Its official! My quest for blog-material has won the approval of my husband. After trekking around Bury St Edmunds for quite some time in pursuit of various promising ‘google’ and ‘tripadviser’ leads on places to eat I thought I was in danger of losing his patience. However, unprompted, as we trudged round the streets of Bury with rumbling tummies he declared “I like it. It means we don’t get stuck eating in the same places we always do.” Indeed, what is life without a bit of variety and novelty? I have undoubtedly been given licence to carry on, I think!
True enough I am convinced we would never have been likely to stop at the intriguingly named ‘Gastrono-me’ unless doing a bit of research first. From the outside this unassuming café would be easy to walk past and not give a second glance to. The only clue that there may be more to this place than a rather bland exterior is the colourful chalk board bearing a George Bernard Shaw quote: “There is no sincerer love than the love of food.” A sentiment that is echoed by the staff and experience on offer in this quirky café.
Those who venture in are greeted warmly and seated quickly. The venue is not large and space is at a premium which means that sometimes sharing a table is necessary – something which contributes to the community feel of the place.
The menu, while focussing on a few key ingredients, does not feel limiting and manages to be varied enough that there are two or three things which I was able to choose between – a perfect temptation to come back and try more! Questions about the dishes and their components were dealt with good-humouredly and with an obvious passion for the ingredients they use. Samples of which were enthusiastically brought to the table for us to try before we committed to ordering.
With adapted menu items ordered and drinks in our hands we sat back to take in the surroundings. Online reviews had cited it as anything from ‘dirty’ to ‘pristine,’ ‘crammed’ to ‘cosy’ with a whole host of other adjectives; ‘basic,’ relaxed,’ ‘lively,’ and with ‘oodles of personality’ among them. For my own part I would describe it as eclectic, busy and with plenty of character. Though the flimsy fold-out plastic chairs started to grate after a while and the array of ‘oddities’ screwed into the wall were not all to my taste I was certainly kept entertained while waiting for the food to arrive – company of my husband notwithstanding.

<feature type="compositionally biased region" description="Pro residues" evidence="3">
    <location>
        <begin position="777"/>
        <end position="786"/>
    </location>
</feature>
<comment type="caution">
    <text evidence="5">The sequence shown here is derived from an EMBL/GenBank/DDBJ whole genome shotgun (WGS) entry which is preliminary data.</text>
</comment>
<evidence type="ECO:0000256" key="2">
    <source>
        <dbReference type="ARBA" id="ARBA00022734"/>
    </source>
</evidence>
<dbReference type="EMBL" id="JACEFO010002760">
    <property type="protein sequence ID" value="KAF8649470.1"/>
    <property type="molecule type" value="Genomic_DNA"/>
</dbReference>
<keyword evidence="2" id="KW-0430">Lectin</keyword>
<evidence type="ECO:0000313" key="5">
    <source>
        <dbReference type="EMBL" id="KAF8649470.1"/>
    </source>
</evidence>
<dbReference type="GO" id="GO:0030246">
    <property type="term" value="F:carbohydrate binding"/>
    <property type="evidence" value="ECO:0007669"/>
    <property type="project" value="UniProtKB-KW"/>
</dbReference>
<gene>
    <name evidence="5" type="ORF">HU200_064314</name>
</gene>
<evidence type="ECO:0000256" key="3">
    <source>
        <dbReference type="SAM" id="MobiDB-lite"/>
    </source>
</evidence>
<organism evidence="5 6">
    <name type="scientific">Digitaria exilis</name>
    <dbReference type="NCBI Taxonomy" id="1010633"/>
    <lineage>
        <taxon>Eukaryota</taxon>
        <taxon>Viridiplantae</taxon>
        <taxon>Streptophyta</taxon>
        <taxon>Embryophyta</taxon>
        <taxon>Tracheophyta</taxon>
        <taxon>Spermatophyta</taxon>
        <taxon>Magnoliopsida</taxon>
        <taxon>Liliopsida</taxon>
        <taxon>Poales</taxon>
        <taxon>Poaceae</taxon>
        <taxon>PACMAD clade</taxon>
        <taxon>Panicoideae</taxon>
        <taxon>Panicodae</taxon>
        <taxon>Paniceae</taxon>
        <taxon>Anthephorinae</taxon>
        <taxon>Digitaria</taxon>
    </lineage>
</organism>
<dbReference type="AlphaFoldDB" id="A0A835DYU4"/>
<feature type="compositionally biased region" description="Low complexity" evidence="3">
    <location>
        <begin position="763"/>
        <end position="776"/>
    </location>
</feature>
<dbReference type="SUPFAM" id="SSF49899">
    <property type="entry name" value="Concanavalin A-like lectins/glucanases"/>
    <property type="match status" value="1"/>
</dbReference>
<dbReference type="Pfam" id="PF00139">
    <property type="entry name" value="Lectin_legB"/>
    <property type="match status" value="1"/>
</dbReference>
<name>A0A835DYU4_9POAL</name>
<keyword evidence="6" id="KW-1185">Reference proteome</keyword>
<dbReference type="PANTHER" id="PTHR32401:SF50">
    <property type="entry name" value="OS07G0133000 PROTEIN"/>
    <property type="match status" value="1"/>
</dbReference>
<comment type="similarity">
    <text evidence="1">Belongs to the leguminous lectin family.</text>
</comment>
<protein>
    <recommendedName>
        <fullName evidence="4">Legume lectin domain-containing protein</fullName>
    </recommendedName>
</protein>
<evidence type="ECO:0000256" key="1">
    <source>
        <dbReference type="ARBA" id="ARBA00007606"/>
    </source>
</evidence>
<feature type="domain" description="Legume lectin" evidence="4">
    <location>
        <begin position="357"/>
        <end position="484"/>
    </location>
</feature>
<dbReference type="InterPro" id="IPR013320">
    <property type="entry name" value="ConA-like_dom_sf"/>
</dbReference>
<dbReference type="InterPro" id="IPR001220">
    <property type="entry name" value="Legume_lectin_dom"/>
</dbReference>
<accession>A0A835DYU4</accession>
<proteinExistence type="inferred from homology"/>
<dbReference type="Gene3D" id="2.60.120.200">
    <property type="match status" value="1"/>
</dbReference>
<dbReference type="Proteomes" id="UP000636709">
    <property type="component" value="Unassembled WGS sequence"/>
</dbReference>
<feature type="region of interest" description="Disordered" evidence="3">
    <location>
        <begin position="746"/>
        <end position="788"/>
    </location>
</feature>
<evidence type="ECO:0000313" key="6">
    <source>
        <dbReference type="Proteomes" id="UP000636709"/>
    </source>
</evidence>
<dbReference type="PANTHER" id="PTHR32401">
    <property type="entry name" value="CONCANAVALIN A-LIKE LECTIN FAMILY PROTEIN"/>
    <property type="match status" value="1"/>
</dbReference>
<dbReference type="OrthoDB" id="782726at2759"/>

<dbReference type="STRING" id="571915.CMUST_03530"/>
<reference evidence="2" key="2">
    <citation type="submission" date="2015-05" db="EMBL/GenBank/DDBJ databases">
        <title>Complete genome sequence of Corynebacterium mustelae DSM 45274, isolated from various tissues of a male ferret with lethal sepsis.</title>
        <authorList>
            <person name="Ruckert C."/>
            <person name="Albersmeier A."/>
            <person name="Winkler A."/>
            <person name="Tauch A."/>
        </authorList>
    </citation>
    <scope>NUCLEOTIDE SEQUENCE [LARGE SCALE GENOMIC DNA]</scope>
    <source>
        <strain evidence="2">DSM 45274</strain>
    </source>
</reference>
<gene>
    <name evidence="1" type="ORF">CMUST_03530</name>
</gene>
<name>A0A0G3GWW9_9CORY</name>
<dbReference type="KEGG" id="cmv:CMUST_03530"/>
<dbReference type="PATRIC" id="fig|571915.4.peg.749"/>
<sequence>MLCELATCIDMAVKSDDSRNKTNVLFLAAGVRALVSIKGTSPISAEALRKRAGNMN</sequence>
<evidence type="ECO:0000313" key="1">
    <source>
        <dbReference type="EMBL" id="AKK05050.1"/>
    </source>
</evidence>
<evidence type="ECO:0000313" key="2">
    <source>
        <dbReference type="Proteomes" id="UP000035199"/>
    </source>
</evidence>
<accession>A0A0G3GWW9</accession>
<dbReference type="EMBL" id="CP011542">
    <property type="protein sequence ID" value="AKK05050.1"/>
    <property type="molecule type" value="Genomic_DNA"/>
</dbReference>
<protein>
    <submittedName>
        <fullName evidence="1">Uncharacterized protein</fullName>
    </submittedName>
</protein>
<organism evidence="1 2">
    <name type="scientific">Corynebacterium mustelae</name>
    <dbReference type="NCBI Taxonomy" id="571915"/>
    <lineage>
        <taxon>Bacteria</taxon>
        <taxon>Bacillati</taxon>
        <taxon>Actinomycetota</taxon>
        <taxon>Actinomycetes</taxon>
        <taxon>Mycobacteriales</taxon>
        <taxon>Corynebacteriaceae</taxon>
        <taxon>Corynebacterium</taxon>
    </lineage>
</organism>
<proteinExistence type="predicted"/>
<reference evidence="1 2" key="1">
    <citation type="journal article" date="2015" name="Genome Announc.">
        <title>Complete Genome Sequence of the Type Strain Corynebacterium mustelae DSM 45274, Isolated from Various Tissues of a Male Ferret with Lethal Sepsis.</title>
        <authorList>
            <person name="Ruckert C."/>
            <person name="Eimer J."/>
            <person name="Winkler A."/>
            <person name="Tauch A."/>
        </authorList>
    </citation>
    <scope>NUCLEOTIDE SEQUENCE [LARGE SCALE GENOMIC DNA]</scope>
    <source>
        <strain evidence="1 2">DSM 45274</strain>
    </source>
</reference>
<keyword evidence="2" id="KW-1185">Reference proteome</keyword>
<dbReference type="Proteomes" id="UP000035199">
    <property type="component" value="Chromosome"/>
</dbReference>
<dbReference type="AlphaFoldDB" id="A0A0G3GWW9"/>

Though some dishes are somewhat bizarrely presented – hot dogs in 50’s style baskets prove difficult to eat – there is a general feeling of ceremony when dishes are carried through to the awaiting tables. Owing in part to the close quarters of the café and in part to the atmosphere created by staff; customers seem less reticent and more likely to converse with each other. So when a steaming dish of macaroni cheese, or an impossibly enormous ploughman’s are brought through conversation pivots to that: “Oh what have you ordered?” enquire hungry eyed guests still with menus in hand. “Is that how the sandwiches come?” question only mildly envious people tucking into their own lunch. And I am given the impression that we won’t be the only ones coming back to sample more of the menu…
The food itself is all admirably homemade down to the deliciously light brioche roll for their hot-dog dishes. It is uncomplicated and the seasoning does just enough to bring out the flavours of their simple, but quality ingredients. Portion sizes are a little on the large side and very filling so unfortunately there was little room for the temptingly displayed cakes and bakes also on offer. Though that’s not to say that you couldn’t – and shouldn’t – take some home for later!
Overall the joy in this café is that it doesn’t pretend to be anything it isn’t. Yes it is basic inside and one must overcome some quirks and mild discomfort but the food and the staff’s passion make it worth overcoming. The name is still a contentious point for me and despite the explanation found on the wall inside it still boggles the mind. But the things that make Gastono-me stand out are the things that should be important in a small, independent café – individuality; a relaxed atmosphere; decent, well-priced food and most importantly; a passion for ensuring customers are allowed to enjoy their lunch in the way they choose to.
Thus I am glad to have stepped out of my routine for the purposes of this blog. I would urge others; the regulars of high street bakers, the frequenters of chain restaurants – go and see what gems can be found down side streets and behind unassuming, plain exteriors. You (probably) won’t be disappointed!